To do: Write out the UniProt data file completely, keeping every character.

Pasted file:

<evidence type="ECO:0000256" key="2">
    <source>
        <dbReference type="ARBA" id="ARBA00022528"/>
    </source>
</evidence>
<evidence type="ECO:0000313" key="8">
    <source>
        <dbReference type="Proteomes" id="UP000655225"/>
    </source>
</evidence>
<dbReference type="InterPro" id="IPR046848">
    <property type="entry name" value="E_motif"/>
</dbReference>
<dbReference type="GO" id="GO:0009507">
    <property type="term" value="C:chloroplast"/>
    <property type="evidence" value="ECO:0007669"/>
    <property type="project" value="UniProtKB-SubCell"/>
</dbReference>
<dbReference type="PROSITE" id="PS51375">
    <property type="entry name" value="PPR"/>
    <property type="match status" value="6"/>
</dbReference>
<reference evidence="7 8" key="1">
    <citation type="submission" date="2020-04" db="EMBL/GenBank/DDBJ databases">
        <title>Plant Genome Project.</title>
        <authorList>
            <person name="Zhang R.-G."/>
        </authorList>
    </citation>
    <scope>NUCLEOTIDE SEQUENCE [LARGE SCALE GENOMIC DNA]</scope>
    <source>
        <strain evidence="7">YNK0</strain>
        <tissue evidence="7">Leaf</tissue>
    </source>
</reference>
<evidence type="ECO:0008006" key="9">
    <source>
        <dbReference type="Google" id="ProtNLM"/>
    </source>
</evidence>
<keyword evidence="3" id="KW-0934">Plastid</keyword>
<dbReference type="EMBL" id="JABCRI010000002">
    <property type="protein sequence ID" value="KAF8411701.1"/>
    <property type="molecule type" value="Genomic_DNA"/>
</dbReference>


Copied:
<evidence type="ECO:0000256" key="2">
    <source>
        <dbReference type="ARBA" id="ARBA00022528"/>
    </source>
</evidence>
<evidence type="ECO:0000313" key="8">
    <source>
        <dbReference type="Proteomes" id="UP000655225"/>
    </source>
</evidence>
<dbReference type="InterPro" id="IPR046848">
    <property type="entry name" value="E_motif"/>
</dbReference>
<dbReference type="GO" id="GO:0009507">
    <property type="term" value="C:chloroplast"/>
    <property type="evidence" value="ECO:0007669"/>
    <property type="project" value="UniProtKB-SubCell"/>
</dbReference>
<dbReference type="PROSITE" id="PS51375">
    <property type="entry name" value="PPR"/>
    <property type="match status" value="6"/>
</dbReference>
<reference evidence="7 8" key="1">
    <citation type="submission" date="2020-04" db="EMBL/GenBank/DDBJ databases">
        <title>Plant Genome Project.</title>
        <authorList>
            <person name="Zhang R.-G."/>
        </authorList>
    </citation>
    <scope>NUCLEOTIDE SEQUENCE [LARGE SCALE GENOMIC DNA]</scope>
    <source>
        <strain evidence="7">YNK0</strain>
        <tissue evidence="7">Leaf</tissue>
    </source>
</reference>
<evidence type="ECO:0008006" key="9">
    <source>
        <dbReference type="Google" id="ProtNLM"/>
    </source>
</evidence>
<keyword evidence="3" id="KW-0934">Plastid</keyword>
<dbReference type="EMBL" id="JABCRI010000002">
    <property type="protein sequence ID" value="KAF8411701.1"/>
    <property type="molecule type" value="Genomic_DNA"/>
</dbReference>